We frequently receive messages from our Instagram friends wondering why their Ragdoll doesn't "act like a Ragdoll" so I wanted to address that in this week's post. This is also somewhat related to what we were talking about last week in our "Improving The Breed" article. Much of the Ragdoll breed description does pertain to their personality, which should be laid back, relaxed, get along well with children and other pets, and tolerant of being handled. So when someone brings home a Ragdoll, that is how they expect it to act. Frequently though, the cat doesn't seem to have much interest in being cuddled, and may display typical "cat" behavior (independence, only wants attention on its own terms, etc) instead of the lovable Ragdoll personality their hopeful new owner had expected. Often the owner will wonder, did I do something wrong? Is there something wrong with my cat, or is it just a 'lemon'? Some will even think to ask, "is my cat even really a Ragdoll?"
While it's true that the relaxed personality of a Ragdoll should be part of the 'whole package', the plain and simple truth is, just like any other trait in a certain breed of cat, said trait only exists due to concentrated, dedicated effort on the part of committed breeders. These breeders do not take anything for granted as a given part of the breed. They would not expect that every single cat called a Maine Coon will automatically have the desired large size, or for a British Shorthair to have the proper heavy boning and rounded features just because it is a British Shorthair. Only through responsible and consistent breeding are any breed-specific traits preserved, and this is abundantly clear with the Ragdoll. Personality, to a large extent, is preserved through genetics, along with physical traits. It's just as easy to lose the correct coat texture in a Ragdoll through a weak choice in breeding as it is to lose that sweet personality.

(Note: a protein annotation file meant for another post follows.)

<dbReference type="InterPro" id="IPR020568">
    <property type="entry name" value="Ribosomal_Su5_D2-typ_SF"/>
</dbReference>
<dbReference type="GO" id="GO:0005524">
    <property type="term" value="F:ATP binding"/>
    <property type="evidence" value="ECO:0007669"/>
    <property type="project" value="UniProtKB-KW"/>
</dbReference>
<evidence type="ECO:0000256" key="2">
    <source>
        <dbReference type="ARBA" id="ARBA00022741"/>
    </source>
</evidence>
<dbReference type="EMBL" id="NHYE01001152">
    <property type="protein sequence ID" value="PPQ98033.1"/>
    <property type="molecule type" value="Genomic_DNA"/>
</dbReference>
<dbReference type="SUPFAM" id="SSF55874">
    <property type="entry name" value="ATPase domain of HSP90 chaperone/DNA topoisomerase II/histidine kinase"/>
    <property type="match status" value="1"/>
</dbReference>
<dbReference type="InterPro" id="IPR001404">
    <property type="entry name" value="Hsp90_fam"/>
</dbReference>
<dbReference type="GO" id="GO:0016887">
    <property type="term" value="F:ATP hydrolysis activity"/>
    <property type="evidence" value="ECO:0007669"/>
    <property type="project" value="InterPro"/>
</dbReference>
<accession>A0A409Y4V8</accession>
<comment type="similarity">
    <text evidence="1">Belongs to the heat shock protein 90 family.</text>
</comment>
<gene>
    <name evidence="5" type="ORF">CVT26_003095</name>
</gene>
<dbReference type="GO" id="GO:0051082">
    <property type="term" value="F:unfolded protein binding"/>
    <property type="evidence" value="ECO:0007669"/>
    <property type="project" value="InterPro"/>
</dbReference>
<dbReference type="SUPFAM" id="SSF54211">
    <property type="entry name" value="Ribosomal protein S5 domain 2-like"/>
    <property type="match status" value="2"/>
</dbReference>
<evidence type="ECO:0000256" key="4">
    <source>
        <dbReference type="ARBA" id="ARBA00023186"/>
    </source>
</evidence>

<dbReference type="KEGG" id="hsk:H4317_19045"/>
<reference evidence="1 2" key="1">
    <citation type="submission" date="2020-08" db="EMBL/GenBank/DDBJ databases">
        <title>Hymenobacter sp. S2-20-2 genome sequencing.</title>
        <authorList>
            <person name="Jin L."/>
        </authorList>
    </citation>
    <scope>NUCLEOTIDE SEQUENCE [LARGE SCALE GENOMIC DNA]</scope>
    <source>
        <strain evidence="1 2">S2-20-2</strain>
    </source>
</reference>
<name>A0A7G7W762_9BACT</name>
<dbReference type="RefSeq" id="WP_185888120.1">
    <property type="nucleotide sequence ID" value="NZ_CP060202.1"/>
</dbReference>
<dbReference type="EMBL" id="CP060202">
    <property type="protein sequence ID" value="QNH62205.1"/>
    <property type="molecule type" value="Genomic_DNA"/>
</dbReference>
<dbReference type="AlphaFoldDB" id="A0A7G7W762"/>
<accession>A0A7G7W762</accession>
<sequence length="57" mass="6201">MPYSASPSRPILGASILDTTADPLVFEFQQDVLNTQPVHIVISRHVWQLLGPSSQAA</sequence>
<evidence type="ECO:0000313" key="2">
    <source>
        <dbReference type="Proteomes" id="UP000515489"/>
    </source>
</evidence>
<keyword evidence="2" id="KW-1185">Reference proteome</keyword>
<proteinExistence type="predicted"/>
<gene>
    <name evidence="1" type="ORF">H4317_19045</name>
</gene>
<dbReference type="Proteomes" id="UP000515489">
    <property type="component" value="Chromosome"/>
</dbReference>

Some have asked if breeders are only concerned about raising the perfect cat for showing or breeding. I'll hear things like "I just want a pet, I'm not picky" but what few understand is that responsible breeding is what makes a breed unique. The Ragdoll is not a naturally occurring breed. Any *true* Ragdoll that exists is the result of many, many years of breeders who have refined and adjusted a particular gene pool, occasionally adding in other genetics as needed, to preserve alive what we now know as the Ragdoll Breed. They don't come by a silky, medium-length coat, deep blue eye color, or lovely point color contrast naturally! Everything you see is completely due to human intervention. (Another time we'll have a post going into detail about why registration papers and pedigrees are actually important, even for pets.)